The At Last Rose: a Fitting Theme Plant for 2021!

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At last, 2020 has come to an end! This has been a crazy year. Although the gardening world has fared better than most, we’re all ready to turn the page and start on 2021. So, be happy, be safe, and consider that if there was ever a year to celebrate the New Year at home driving nothing more dangerous than a remote control, it’s this one.

And with that in mind, here’s a plant that might well express this relief: the At Last® rose (Rosa ‘HORcogjil’). 

The Meaning Behind the Name

Watch this short video for a better idea of the value of the At Last Rose!

That this plant is called At Last actually has nothing to do with the COVID-19 crisis. Instead, it was considered a triumph of hybridizing at the time of its launching in 2018 because it brought together 5 characteristics gardeners have long sought in a single rose bush:

  • Large, sturdy, beautifully formed, double flowers. 
  • Extremely long blooming season, with blooms present from late spring through frost.
  • Easy care.
  • Excellent disease resistance.
  • And especially, a heady, delicious perfume, something so often missing in modern roses. 

According to most rose society standards, At Last is a floribunda rose, a category of repeat-blooming bush rose that includes varieties bearing clusters of flowers (rather than single ones like a hybrid tea rose). However, it’s being promoted as a landscape rose, that is, one of a tougher constitution that won’t need babying. Previous landscape roses have been, like this one, largely crosses between fairly tender floribundas and much tougher shrub roses, plants such as the roses of the Knockout, Oso Easy and Flower Carpet series many gardeners know well.

With the At Last rose, gardeners will indeed be exclaiming, “At last, a fragrant rose that’s easy to grow!” 

Description

Single double orange flower of At Last rose

At Last® combines all the romance of a fragrant, fully petaled tea rose with the no-nonsense practicality of a disease-resistant landscape rose. No spraying is required to enjoy a non-stop display of large, sweetly perfumed blossoms that start out deep apricot orange and fade to a light pink, repeat blooming from late spring through frost. Nor is any fussy pruning required.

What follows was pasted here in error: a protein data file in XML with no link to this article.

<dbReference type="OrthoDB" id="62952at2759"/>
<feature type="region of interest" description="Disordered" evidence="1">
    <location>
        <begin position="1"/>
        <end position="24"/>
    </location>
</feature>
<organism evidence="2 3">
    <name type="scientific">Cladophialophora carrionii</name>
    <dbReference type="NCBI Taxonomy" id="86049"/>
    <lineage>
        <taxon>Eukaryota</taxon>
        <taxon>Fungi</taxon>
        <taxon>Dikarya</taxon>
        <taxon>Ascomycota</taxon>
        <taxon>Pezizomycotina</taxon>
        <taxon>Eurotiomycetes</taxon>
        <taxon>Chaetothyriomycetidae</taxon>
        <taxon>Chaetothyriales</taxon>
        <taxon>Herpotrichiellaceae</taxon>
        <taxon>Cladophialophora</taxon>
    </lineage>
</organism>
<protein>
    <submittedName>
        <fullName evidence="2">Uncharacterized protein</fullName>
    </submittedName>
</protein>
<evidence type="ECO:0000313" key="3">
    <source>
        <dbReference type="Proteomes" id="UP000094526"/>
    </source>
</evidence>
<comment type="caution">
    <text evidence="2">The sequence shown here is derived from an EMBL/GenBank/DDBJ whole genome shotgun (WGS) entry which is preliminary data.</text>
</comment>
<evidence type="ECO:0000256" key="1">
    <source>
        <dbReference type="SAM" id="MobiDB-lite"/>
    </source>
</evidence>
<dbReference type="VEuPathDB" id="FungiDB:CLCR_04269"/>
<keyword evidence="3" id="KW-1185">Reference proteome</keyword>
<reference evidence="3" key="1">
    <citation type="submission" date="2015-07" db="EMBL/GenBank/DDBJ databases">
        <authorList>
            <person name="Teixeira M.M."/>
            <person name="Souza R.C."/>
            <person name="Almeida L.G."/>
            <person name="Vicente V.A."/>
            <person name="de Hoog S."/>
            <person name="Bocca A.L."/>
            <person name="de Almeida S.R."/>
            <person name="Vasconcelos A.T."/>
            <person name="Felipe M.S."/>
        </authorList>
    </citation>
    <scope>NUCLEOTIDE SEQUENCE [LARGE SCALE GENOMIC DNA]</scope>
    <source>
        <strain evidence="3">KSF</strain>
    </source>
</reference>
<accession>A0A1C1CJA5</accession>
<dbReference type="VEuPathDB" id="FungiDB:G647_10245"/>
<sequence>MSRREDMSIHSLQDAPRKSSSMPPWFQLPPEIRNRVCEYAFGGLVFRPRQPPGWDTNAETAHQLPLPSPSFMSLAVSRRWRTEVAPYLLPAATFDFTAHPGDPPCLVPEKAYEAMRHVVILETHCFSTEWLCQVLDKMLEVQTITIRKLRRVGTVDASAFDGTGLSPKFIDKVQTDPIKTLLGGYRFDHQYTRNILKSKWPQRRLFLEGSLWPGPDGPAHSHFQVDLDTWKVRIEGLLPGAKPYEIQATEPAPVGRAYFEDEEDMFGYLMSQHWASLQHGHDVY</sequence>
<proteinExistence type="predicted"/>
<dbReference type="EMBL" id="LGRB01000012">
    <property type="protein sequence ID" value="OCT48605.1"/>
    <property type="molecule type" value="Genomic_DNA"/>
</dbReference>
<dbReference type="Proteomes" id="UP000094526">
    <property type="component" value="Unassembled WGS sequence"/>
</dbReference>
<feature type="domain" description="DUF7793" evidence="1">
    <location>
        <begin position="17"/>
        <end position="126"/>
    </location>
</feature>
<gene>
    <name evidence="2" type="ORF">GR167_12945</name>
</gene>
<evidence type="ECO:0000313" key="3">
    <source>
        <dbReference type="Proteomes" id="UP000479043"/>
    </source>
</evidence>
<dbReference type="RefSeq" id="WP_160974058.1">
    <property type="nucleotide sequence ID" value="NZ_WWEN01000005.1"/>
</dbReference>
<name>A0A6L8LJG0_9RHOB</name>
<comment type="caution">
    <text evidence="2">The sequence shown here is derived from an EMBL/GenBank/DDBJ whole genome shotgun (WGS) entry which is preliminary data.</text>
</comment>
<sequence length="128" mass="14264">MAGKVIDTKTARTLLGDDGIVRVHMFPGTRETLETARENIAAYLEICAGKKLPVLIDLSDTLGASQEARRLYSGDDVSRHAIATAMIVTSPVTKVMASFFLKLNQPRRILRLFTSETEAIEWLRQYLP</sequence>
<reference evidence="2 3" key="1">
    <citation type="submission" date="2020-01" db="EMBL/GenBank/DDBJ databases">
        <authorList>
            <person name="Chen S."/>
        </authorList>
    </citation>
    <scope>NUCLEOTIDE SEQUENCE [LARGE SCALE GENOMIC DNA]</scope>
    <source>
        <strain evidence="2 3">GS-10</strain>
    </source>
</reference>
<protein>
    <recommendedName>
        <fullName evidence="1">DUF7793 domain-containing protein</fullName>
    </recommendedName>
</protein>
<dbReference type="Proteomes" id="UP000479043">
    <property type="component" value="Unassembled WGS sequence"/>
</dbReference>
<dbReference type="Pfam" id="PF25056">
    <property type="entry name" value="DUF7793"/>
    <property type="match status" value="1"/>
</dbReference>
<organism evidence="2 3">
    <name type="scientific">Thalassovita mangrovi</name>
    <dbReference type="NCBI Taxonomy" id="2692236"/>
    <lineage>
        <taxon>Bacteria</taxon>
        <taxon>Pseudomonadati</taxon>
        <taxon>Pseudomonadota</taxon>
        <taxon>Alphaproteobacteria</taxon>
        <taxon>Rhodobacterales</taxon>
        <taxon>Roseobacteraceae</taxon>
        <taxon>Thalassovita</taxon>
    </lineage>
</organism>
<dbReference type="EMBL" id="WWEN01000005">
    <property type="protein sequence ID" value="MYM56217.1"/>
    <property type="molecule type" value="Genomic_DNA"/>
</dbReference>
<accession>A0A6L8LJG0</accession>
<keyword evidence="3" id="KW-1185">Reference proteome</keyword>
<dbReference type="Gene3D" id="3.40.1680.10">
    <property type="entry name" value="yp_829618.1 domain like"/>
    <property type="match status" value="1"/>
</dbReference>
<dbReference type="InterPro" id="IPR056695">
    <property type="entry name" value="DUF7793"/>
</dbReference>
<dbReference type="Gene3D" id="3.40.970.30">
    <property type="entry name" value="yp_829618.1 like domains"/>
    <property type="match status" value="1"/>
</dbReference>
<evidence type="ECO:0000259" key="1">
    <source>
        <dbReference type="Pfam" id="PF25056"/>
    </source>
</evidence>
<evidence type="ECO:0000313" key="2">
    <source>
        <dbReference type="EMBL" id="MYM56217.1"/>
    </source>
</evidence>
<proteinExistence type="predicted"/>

Handsome, glossy foliage and a vigorous, rounded habit makes it ideal for use in the landscape or the flower garden. Expect it to reach 2.5 to 3 feet (75 to 90 cm) tall and wide. 

It’s History

‘Horcogjil’ (At Last® is a trade name) was developed by rose breeder Heather Horner of Stansted Mountfitchet, Great Britain. It originated from a cross-pollination using a cross between the English rose ‘Laura Ford’ and the shrub rose ‘Goldbusch’ as the seed parent and the floribunda rose Frilly Jilly (’Horjilly’) as the pollen parent. 

Growing an At Last Rose

At Last rose (orange flowers) used as a hedge
You could even plant At Last as a short hedge!

This easy-care rose defies conventional expectations of what a rose needs to thrive in your landscape. 

Give this tough rose full sun—part shade is acceptable, but will reduce its blooming—in a medium moisture, slightly acidic, well-drained garden loam. Water deeply and regularly, preferably in the morning, and avoid overhead watering.

Good air circulation promotes vigorous and healthy growth and helps control foliar diseases. A good mulch through the summer will help retain moisture, keep roots cool and discourage weeds.

Plant of At Last rose (orange flowers) in a flower bed.
Cut back to just above a healthy bud. Photo: Amanda Jarrett, thegardenwebsite.com

At Last blooms on new wood, so to keep it looking great, simply prune back by at least one third its total height in early spring, just as the new leaf buds begin to emerge on the stems. Make your cut just above a thick, healthy bud, as these produce the most vigorous growth. It can also be fertilized at this time with the granular slow release fertilizer of your choice.